Bruce A. Rosenberg, a professor of folklore, studied similar sermons for their formulaic qualities. According to Rosenberg, it is “by the skillful manipulation of metrically consistent phrases, some memorized and some spontaneously composed” that speakers have been able to spin culturally constructed narratives at great length (1988, 1). It is then through the construction of such narratives and their performance that a speaker’s community persona is either denied or validated by those in attendance; it is through the bestowing of such authority that spoken texts are allowed to resonate or certain speakers are removed from the event or from the historical narrative of such events. The ability to manipulate the spoken word to a congregation using specifically set methods of conveyance adds to the acceptance of the speaker and the message shared. A sermon can accomplish sacred and non-sacred outcomes similar to those suggested of an eulogy.
In part this article reads the funeral oration and eulogy constructed and performed by actor and activist Ossie Davis as one attempt to combine multiple narratives in a then prevailing climate of emergent counter movements within the civil rights movement’s existing organizational structure. Similar to the redefinitions taking place in the movement of the time, Manning Marable, professor of public affairs, posits that Malcolm X’s life was one also heavily dependent upon reinvention. Such a journey of reinvention was, according to Marable, centered on Malcolm’s “lifelong quest to discern the meaning and substance of faith” (2011, 12). Similar to the modern civil rights movement of which he remained on the fringes, Malcolm X suffered the fruits of his own reordering—his own attempts at a clarification of purpose.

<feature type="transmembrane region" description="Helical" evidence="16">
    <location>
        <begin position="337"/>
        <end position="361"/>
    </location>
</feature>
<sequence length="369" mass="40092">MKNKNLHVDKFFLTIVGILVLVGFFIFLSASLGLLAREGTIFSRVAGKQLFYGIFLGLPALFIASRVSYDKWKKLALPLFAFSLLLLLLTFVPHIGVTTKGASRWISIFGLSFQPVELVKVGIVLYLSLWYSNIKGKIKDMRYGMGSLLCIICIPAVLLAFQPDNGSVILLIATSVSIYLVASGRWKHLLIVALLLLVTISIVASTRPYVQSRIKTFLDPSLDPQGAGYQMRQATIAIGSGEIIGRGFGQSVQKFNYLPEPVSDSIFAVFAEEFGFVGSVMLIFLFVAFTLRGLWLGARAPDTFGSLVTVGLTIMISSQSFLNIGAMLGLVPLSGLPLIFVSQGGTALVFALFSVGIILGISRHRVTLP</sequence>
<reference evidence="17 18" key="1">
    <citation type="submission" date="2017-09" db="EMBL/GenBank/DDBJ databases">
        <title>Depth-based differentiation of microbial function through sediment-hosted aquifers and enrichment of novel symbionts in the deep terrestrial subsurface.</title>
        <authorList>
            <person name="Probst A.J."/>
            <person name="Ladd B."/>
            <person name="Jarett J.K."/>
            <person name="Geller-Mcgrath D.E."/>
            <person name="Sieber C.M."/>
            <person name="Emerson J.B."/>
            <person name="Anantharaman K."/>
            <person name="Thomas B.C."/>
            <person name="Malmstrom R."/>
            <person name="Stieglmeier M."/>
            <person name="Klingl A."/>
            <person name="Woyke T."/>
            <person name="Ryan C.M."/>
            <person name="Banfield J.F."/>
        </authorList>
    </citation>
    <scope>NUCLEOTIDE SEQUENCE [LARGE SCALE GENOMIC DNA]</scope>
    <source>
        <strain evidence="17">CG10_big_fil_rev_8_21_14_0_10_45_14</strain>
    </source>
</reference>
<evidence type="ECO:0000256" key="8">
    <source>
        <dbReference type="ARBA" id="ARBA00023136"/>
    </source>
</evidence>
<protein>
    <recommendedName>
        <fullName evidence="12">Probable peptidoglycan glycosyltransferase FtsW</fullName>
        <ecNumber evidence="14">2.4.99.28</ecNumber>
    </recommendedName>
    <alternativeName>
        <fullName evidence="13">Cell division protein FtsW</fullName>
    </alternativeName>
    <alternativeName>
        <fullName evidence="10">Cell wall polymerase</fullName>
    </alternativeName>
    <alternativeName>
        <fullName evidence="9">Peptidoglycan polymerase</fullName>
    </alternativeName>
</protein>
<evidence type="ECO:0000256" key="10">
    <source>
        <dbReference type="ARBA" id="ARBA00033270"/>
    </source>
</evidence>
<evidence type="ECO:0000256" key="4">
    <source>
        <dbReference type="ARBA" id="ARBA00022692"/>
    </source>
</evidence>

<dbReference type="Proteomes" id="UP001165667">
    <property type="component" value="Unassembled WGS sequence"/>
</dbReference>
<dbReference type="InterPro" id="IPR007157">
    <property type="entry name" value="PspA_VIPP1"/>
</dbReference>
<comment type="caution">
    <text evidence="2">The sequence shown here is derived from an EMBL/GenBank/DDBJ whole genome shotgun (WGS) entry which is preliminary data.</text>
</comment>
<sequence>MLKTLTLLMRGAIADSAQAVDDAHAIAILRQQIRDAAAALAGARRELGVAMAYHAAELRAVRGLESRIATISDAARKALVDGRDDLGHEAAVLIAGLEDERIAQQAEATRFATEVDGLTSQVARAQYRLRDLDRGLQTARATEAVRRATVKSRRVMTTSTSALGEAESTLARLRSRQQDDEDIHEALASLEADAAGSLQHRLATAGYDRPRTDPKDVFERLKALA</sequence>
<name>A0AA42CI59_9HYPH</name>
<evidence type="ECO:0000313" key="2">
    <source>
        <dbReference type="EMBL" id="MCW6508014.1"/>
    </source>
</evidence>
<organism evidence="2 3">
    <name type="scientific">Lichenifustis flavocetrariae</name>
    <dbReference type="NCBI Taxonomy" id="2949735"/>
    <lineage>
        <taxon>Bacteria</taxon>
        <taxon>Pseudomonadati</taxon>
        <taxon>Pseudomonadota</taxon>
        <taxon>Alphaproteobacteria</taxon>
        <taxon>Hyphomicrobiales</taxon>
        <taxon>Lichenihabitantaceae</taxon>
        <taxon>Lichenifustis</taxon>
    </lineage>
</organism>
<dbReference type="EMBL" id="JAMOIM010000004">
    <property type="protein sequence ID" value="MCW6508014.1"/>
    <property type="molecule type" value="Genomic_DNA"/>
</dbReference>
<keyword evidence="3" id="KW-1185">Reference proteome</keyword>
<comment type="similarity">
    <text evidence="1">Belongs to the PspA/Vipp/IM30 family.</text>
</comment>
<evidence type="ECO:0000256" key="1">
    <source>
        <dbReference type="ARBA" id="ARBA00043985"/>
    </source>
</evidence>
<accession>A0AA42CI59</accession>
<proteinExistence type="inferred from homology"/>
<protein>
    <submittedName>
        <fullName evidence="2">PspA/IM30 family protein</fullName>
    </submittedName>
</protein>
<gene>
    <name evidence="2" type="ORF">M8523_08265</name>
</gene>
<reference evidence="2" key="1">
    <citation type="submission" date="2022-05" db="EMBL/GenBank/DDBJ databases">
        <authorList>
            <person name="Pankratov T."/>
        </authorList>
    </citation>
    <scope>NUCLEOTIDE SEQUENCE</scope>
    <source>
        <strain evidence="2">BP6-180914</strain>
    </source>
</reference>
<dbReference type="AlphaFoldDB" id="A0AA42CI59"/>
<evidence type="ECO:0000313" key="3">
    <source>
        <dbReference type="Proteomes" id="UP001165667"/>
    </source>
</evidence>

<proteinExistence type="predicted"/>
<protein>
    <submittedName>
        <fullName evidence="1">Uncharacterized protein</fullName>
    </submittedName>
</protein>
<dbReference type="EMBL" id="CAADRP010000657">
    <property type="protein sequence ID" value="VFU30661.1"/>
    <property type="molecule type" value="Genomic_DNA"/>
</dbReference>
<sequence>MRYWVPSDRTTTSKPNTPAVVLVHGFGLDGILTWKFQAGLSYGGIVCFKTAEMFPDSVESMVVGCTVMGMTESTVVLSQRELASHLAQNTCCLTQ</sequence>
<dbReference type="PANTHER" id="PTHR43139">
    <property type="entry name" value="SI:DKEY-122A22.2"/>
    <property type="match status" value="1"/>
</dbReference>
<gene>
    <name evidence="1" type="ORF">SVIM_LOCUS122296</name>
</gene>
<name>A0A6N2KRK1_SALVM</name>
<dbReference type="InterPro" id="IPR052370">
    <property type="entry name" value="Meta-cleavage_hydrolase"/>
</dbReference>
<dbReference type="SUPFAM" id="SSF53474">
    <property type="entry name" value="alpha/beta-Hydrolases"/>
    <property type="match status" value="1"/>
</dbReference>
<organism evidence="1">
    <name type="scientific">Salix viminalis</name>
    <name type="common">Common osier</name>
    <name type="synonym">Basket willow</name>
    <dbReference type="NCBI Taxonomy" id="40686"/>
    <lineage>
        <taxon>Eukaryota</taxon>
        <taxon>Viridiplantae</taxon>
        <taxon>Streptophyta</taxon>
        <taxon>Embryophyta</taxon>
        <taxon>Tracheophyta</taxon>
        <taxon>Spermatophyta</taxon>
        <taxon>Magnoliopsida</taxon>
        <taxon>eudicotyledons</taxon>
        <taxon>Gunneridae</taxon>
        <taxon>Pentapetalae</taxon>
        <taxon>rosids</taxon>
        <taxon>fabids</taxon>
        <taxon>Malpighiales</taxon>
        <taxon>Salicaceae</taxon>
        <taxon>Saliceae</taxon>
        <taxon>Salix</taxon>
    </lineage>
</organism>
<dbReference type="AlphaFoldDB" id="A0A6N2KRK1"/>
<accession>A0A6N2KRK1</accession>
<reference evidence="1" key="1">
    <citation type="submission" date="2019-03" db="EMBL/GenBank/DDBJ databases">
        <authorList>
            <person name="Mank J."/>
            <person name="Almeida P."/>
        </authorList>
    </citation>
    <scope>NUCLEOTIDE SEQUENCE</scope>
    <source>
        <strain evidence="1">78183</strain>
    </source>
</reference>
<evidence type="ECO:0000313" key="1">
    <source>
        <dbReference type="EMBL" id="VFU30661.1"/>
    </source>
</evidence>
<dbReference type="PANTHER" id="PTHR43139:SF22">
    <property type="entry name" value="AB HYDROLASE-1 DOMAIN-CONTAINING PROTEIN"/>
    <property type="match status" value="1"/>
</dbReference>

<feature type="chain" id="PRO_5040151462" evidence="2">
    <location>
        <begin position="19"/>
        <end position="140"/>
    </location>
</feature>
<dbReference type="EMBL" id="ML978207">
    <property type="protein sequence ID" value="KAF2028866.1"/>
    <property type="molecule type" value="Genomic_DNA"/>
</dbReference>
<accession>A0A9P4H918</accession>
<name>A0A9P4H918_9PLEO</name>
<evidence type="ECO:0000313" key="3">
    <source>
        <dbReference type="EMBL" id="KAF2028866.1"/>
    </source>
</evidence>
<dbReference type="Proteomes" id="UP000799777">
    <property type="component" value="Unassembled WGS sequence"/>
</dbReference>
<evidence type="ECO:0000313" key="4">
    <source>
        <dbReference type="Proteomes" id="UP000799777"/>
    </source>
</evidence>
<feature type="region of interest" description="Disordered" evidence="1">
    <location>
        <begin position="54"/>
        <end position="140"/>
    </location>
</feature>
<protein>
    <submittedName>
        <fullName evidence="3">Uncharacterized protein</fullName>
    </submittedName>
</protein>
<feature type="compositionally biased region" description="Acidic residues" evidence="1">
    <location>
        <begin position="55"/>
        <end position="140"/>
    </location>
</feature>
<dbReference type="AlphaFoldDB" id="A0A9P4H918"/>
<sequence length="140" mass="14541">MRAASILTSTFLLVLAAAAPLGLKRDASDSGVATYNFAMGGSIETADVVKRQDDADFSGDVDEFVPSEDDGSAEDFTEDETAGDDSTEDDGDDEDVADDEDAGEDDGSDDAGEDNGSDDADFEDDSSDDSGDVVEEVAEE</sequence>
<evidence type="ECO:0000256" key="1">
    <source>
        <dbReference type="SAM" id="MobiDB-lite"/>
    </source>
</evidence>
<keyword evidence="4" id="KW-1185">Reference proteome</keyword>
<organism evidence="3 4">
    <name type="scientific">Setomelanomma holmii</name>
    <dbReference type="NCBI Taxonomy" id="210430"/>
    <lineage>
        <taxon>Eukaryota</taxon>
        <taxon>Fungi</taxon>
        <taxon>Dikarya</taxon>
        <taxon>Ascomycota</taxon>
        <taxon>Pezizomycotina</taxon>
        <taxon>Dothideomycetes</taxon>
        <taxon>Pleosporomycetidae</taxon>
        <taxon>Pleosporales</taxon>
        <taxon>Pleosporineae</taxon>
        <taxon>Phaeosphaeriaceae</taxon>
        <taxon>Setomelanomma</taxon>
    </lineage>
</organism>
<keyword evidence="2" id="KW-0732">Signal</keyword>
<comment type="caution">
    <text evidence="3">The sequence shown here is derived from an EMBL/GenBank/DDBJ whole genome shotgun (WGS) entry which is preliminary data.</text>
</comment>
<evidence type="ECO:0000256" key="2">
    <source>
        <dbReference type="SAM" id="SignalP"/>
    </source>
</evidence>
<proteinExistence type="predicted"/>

A second aspect of the article explores the location of the eulogy for Malcolm X as ambiguous due to the absence of its actual speaker from all but a few master narratives of the funeral event. The speaker Ahmed, or according to some, Omar Osman, has himself been at times cast out from the existing Malcolm X narrative, and at other times given authority to convey his perceptions of the true Malcolm X. The presence of such ambiguities simply mirrors equally engaging questions regarding the many possible truths of one deceased individual whose identity was marked by multiple instances of self-naming as emblems of each self-reinvention.